A dog wagging its tail doesn’t always indicate happy mood. Here’s how to find out what they are trying to say with their tail.
We usually assume a dog wagging its tail is in a happy and playful mood and wants attention. However, not all tail wagging is happy and many a time, it could be discomfort, anxiety or aggression. Without observing a dog’s body language carefully, going near a tail-wagging dog could also put you in danger as they can bite if anxious. Pet behaviourist Vanessa in her recent Instagram post talks about the tail-wagging behaviour in dogs at length and explains how to read your dog’s body language. (Also read: Is your dog resource guarding? Tips to calm your pooch who gets ‘possessive’ about treats and toys)
Vanessa says it’s a misconception that if a dog is wagging its tail, it’s happy and approaching them when they are in a stressful state of mind can at times prove unsafe for people in worst-case scenario.
“A common misconception I often hear from clients, out in public and in the media is that a dog is happy if its tail is wagging! A wagging tail doesn’t necessarily mean a dog is happy. Some dogs will even wag then bite! When assessing any dog communication, it’s important to look at the whole picture. Look at other body language for clues as well as the situation and environment,” writes the pet behaviourist.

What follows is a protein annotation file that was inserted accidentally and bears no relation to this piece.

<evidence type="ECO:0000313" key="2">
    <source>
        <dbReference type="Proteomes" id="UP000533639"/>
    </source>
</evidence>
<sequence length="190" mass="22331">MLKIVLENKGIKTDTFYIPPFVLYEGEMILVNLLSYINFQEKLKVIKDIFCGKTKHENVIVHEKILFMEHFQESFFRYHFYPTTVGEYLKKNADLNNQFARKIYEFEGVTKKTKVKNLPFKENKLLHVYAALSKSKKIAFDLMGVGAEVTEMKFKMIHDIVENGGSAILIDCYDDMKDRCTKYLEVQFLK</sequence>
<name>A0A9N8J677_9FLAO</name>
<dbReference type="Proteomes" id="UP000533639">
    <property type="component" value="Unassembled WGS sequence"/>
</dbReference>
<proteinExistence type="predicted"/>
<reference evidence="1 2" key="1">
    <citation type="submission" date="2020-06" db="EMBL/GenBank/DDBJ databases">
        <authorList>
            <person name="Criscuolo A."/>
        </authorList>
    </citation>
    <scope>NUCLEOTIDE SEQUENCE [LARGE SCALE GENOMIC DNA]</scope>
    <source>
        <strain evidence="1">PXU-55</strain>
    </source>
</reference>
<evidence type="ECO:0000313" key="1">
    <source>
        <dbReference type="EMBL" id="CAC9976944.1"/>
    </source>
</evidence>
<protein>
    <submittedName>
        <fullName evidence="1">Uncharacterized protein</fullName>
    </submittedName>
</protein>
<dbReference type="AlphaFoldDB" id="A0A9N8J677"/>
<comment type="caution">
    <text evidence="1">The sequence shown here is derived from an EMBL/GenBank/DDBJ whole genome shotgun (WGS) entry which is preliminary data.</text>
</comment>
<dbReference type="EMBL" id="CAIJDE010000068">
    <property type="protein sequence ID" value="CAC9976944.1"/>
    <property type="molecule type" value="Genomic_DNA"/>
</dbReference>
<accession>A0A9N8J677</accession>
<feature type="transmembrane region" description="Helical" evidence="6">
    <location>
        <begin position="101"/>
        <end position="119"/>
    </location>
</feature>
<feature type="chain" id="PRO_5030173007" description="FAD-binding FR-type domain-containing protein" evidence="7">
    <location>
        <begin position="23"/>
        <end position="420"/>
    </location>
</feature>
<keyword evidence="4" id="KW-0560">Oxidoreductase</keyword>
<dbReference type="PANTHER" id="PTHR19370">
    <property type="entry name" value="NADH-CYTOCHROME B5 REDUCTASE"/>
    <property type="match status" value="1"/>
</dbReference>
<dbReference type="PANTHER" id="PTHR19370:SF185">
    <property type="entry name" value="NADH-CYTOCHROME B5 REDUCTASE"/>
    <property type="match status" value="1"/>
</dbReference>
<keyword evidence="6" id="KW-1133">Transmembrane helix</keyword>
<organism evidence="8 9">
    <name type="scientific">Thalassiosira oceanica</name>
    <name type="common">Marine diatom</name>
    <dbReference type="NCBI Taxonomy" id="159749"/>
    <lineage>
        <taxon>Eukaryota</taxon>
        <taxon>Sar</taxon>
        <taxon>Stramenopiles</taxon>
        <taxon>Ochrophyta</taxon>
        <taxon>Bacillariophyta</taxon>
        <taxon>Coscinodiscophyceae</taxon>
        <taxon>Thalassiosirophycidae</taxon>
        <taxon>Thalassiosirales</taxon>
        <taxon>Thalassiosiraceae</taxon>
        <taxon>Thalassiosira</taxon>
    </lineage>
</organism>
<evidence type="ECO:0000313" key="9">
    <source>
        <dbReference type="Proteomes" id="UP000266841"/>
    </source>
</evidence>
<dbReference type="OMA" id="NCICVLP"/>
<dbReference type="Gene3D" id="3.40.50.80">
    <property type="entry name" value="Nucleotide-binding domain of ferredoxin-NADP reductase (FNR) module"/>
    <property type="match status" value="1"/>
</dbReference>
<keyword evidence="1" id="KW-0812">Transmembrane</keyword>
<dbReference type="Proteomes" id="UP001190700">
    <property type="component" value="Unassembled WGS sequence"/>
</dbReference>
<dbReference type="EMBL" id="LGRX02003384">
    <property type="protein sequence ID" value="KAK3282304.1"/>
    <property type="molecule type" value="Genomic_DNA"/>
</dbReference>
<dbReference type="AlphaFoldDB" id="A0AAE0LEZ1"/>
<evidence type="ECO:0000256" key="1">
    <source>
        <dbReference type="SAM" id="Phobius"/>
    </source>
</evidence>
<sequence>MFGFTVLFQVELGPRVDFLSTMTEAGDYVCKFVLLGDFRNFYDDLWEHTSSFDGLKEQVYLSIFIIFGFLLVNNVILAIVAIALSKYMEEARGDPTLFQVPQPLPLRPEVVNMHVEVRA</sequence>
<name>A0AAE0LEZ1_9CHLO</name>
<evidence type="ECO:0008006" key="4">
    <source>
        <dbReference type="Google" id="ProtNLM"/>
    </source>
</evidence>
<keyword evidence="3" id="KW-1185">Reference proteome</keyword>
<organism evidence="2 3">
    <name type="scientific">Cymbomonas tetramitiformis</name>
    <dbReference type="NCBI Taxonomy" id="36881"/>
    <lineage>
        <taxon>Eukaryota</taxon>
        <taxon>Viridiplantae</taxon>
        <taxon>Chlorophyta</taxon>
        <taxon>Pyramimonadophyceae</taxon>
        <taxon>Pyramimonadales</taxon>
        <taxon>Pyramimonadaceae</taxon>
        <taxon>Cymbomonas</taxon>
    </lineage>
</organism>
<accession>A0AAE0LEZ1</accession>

When a dog is happy and wagging its tail
“If the dogs body language is loose and floppy and they’re in an environment they usually enjoy – if their tails wagging they probably are happy,” says Vanessa.
What if a dog stiffens and wags its tail
This means the dog needs space and one should not approach them during this time. Vanessa explains with the help of an example.
“A dog is eating it’s dinner and someone walks close by. The dog stiffens and wags its tail, the tail is ridged – it’s unlikely this dog is happy and more likely it’s asking for space whilst eating,” she says.
Observe the tail height as it can give us some information, as per Vanessa.
Straight up like a flag pole: It usually means the dog has a lot of feelings. Again, the whole situation needs to be looked at as it can mean positive feelings like excitement to play or more negative like frustration or alarm.
Tail in the dog’s neutral position (however it is without using any muscles to hold it in a different position): Probably means the dog is not experiencing any strong emotions.
Tail is low and tight to the body or tucked under: Again this is a dog experiencing a lot of big feelings. Fear is often expressed this way. It can also be used as an appeasement signal.
“Now, to make it even more complicated, different breeds have different neutral tails. For example, a husky’s tail can neutrally be high, a greyhound’s neutrally lower and then there’s the breeds with barely any tail!” says the pet behaviourist.